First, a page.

5- Tweaking Units- The book is a real shake up from the old book. Many of the units have been reduced points wise. Now, I wouldn't call this book a "horde army", but if you didn't go overboard on Gifts and HQs (more on that below), you could have a fairly large army. Certainly, these Daemons are cheaper than in the past. However, are they useful? The Bloodletters and Plague Bearers are still pretty much the same- however, the PBs have lost FNP- but they are cheaper and have Shrouded. Tzeentch stuff in general has been nerfed to a degree- their Warpflame hurts, but could grant the attacked unit FNP (6) if they roll poorly... However, I don't know how much of a difference it would make (plus, some unit synergy between Horrors and Bloodletters would take care of it- shoot em' with Horrors, charge in Bloodletters

6- New(Old) Deployment- This may be one of the biggest changes. Daemon players from the last edition know all about this one- In the old rules, you divided your force in half. On a good roll, you got the side you wanted- and all those units would materialize turn 1 via deep strike. Then, each unit would have to roll to see if they could be brought in. Sometimes this lent excitement to the game, other times you totally wasted units and had a frustrating time. They have changed this a lot. Daemons can now absolutely start on the battlefield at turn 1. They can deploy just like any army. However, all Daemons CAN deep strike, so you can hold the ones you want in reserve. Aiding you in this is the Icons, which prevent such wide scatter, and Daemonic instruments, which allow you to bring in another deep strike unit without rolling for it. Pretty helpful I'd say. Thus, you can kinda play it old school if you want (deeps striking a ton of units), or you can deploy everything, or you can mix and match.Again, this book gives you a lot of choices, but you run risks with those choices- that's what makes this book (and Chaos) fun.

7- Heralds and HQs- This area has gotten a bit of a shake up as well. Lets start with Greater Daemons- I love these guys, but I still think they are a bit too expensive. They are quite costly points wise, and they are real fire magnets. Yes, the Greater Daemon of Nurgle is tough and all, but it takes him time to trudge up the field. The Slaanesh is faster with fleet and he is fast in combat, no doubt. Tzeentch has lost of magic and all, but again, he's got a target on him. Khorne's has like a bajillion attacks, and he can fly, which is helpful. Again, love GDs, but I always fear that they are point sinks, and will get shot before long. Plus, they really need some "Gifts" to be more effective, which costs more points. The named Greater Daemons are REALLY good, but again, they are big costly targets...

The other HQ option is the Heralds. If Daemon is your primary, you can have 4 Heralds as 1 HQ choice. This is even better than it was in the last Dex. Most Heralds are regular Daemons, but they can have more upgrades, including gifts and Loci. Loci powers are additional bonuses that are conferred on the whole unit that the Herald joins. A Herald of Nurgle with a Loci power can make the unit FNP (for little points cost, BTW). Thye can take psychic powers too (sorry Khorne, not you). Again, these Heralds may require more record keeping, but they are much more useful now, and fairly cheap. Naturally, the named Heralds (like Epidemus- whose powers only apply to units within 6" of him now... so sad) are included as possible Herald choices. Strangely, the Masque and the Blue Scribes don't seem to count here, which is weird (FAQ perhaps?). Overall, the Herald choices are nice, but one could get carried away buying gifts, Loci, and psychic powers, and steeds. I think they'll best be used without giving them too many of these.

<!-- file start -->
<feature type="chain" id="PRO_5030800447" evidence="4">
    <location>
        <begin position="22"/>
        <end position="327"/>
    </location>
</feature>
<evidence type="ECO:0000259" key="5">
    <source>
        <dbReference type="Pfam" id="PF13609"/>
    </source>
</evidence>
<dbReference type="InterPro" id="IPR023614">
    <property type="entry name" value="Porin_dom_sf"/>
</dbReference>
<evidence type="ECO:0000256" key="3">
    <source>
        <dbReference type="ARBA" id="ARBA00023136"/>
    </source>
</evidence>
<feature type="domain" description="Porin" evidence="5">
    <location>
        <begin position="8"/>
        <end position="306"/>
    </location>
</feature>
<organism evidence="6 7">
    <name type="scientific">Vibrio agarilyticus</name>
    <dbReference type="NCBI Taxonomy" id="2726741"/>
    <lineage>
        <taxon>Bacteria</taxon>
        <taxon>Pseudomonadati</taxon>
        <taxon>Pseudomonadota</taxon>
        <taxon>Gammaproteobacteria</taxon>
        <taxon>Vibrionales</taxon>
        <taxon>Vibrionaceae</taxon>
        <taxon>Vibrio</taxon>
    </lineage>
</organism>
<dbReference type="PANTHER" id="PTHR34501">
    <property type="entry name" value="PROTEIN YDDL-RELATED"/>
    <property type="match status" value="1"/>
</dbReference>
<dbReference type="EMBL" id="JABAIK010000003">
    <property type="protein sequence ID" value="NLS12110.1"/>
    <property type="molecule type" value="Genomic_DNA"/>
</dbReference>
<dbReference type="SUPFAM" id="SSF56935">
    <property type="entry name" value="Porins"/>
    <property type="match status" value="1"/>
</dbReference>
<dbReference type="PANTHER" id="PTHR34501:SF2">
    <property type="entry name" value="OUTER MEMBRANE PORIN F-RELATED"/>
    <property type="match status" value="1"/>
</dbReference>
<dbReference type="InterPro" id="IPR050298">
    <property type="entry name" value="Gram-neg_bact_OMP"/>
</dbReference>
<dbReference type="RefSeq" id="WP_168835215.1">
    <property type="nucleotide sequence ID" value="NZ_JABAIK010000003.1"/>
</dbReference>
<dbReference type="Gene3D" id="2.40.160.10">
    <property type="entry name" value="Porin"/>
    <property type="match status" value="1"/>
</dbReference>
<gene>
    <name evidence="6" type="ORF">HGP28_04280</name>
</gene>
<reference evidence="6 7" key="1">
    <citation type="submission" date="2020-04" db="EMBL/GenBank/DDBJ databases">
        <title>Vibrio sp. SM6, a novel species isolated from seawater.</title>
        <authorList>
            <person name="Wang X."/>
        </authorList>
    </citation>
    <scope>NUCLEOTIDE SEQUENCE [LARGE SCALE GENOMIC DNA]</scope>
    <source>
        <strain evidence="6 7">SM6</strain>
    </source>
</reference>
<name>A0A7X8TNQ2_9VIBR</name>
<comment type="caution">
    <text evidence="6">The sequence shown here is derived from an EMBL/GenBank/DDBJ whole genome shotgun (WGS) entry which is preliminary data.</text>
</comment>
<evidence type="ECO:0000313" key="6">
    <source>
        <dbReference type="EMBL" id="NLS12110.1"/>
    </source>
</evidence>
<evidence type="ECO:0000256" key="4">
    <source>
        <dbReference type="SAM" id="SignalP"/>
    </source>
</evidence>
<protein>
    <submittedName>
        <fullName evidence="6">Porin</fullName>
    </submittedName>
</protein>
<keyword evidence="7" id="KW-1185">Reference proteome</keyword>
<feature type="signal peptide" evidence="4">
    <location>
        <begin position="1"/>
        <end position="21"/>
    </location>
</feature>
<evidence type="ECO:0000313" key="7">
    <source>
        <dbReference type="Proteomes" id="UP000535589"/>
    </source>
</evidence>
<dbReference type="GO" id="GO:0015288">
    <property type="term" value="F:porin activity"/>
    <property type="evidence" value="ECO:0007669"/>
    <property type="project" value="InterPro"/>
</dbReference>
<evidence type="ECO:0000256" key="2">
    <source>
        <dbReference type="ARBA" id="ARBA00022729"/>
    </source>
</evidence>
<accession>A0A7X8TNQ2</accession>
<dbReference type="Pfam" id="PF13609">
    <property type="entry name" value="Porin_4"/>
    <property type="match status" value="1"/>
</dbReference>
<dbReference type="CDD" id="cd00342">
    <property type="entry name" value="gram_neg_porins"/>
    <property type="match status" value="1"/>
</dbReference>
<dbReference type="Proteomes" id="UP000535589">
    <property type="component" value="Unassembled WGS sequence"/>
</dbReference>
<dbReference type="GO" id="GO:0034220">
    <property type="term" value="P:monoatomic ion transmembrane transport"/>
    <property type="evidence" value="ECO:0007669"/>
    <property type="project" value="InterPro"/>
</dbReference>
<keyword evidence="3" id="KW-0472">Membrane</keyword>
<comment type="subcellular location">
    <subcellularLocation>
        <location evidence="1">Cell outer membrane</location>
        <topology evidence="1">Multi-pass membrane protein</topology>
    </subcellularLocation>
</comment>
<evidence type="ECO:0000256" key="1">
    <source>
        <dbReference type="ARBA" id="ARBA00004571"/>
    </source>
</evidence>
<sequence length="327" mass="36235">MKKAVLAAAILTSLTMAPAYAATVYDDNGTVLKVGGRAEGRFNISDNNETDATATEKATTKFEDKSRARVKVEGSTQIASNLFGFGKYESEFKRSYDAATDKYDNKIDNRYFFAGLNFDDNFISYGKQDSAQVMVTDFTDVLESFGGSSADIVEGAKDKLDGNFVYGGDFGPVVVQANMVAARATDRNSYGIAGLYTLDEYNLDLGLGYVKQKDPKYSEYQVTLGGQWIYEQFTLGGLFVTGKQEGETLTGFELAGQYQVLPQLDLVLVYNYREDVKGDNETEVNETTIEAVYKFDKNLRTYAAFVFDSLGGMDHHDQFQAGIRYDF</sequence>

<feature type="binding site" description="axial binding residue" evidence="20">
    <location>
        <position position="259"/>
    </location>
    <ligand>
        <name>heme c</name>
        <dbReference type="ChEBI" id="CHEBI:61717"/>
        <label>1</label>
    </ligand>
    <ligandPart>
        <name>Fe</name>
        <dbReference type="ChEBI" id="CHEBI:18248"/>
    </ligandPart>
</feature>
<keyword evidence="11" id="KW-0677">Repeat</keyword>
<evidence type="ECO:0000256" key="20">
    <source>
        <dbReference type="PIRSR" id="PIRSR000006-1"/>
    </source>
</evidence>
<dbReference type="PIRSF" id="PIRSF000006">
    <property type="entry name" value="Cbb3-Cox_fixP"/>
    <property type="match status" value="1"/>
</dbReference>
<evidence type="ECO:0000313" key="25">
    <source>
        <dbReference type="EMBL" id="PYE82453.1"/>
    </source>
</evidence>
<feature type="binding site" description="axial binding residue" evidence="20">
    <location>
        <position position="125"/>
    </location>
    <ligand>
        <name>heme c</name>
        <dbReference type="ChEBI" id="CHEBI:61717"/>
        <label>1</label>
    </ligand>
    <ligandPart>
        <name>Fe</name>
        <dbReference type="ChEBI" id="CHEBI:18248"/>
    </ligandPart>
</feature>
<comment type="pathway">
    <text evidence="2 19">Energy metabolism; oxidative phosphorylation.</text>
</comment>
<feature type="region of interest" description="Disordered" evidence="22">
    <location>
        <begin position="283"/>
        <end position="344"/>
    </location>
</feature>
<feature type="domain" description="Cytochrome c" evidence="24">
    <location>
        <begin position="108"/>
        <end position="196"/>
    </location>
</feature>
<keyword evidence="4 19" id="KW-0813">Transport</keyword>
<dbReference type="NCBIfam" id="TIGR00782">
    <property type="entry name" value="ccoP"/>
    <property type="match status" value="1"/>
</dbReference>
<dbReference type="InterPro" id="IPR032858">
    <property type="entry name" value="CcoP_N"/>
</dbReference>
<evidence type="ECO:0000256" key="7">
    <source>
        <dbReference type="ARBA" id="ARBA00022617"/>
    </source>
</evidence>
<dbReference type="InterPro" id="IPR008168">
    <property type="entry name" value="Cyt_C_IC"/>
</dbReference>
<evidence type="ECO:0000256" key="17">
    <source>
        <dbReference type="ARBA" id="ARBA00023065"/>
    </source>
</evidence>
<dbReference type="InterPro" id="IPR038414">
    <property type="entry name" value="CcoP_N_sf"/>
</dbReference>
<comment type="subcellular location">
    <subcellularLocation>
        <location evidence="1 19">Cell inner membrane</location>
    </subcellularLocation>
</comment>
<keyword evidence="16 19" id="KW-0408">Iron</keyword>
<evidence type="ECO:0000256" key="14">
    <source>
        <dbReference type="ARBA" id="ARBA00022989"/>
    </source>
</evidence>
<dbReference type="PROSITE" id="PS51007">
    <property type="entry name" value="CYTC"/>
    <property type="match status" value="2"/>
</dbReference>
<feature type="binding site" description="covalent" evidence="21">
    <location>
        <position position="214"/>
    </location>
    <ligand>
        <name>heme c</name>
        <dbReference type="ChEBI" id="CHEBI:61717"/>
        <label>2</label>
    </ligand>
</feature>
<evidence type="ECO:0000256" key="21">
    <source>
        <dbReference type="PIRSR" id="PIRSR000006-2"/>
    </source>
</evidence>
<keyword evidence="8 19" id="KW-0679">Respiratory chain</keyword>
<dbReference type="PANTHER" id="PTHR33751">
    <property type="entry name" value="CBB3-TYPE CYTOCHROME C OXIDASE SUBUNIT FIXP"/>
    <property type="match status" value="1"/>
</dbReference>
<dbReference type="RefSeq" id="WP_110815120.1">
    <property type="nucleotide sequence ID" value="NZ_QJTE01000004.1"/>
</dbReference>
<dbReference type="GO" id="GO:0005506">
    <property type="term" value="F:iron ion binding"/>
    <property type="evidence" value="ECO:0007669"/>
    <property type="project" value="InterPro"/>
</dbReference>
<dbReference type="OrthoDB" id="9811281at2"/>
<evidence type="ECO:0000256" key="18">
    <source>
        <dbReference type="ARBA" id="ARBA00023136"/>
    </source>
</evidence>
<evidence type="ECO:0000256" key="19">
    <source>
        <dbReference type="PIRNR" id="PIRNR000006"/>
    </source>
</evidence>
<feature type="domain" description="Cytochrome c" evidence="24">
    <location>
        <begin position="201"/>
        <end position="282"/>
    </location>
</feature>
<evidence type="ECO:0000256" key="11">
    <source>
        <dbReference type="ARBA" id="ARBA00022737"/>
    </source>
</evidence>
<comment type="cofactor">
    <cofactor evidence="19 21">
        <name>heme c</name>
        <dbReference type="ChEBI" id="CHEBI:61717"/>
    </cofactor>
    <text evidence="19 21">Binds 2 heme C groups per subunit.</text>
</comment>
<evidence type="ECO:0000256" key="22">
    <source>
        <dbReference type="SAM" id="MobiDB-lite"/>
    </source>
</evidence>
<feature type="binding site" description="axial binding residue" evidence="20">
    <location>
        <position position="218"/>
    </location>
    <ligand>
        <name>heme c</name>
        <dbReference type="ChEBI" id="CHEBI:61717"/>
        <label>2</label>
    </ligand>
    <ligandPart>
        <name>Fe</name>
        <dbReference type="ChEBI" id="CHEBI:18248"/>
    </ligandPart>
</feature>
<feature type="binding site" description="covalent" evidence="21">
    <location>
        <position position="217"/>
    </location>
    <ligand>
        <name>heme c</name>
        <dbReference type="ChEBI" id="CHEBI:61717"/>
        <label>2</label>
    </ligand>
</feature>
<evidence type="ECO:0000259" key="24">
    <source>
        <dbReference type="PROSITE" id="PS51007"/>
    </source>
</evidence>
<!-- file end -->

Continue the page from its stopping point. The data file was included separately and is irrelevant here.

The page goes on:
Since only 1 HQ can be heralds, that means that you can either take a single regular or named Herald to be the 2nd HQ, or you HAVE to go with a GD or Deamon Prince. Ah, the Daemon Prince. He is a bit better here than in the Chaos Marine Codex, with the gift options. One could use him as an HQ, IF you don't take any GDs. If you do, then a DP with the same mark as the GD can be taken as a Heavy Support instead. However, you could take a GUO and then a DP of Khorne, but then both would be HQs. All slightly confusing, but I'll get the hang of it. I suppose you could take a DP as a cheaper "big" HQ, but again he's more effective with some gifts- I'm not sure what GW was thinking here, in this respect.


At any rate, it is far too soon to rate this book in terms of effectiveness, as I will need to play several games with them first. As of this moment, I think it is a strong book, and a nice sequel to the Chaos Marine book. If you are a Chaos fan, give the book a shot. Yes, I think the Warpstorm chart is a nice idea but poorly handled. There's a lot of randomness in the area of gifts and the like, but still not overwhelming, as you only do it at the start of the game. There are even more units and choices than before, and a lower points cost means you get to include more. True, some units were nerfed, but I think the real issue is that Grey Knights and Necrons need to be brought in line with these newer books- yes, Codex creep is inevitable, but both forces of Chaos don't hold a candle to the out and out abilities of these two armies. The overall book is nicely balanced and fair, with nothing jumping out at me as overpowered or unfairly in favor of the Daemons (the Warpstorm chart can hurt either player at random).

All told, I am digging the book. It is hard to give a numerical rating, as I haven't gamed with them yet. I hope that this review has given you just a little insight into the codex.

Until next time...

(When will the new Greater Daemon models hit stores? I KNOW they're coming. August perhaps?)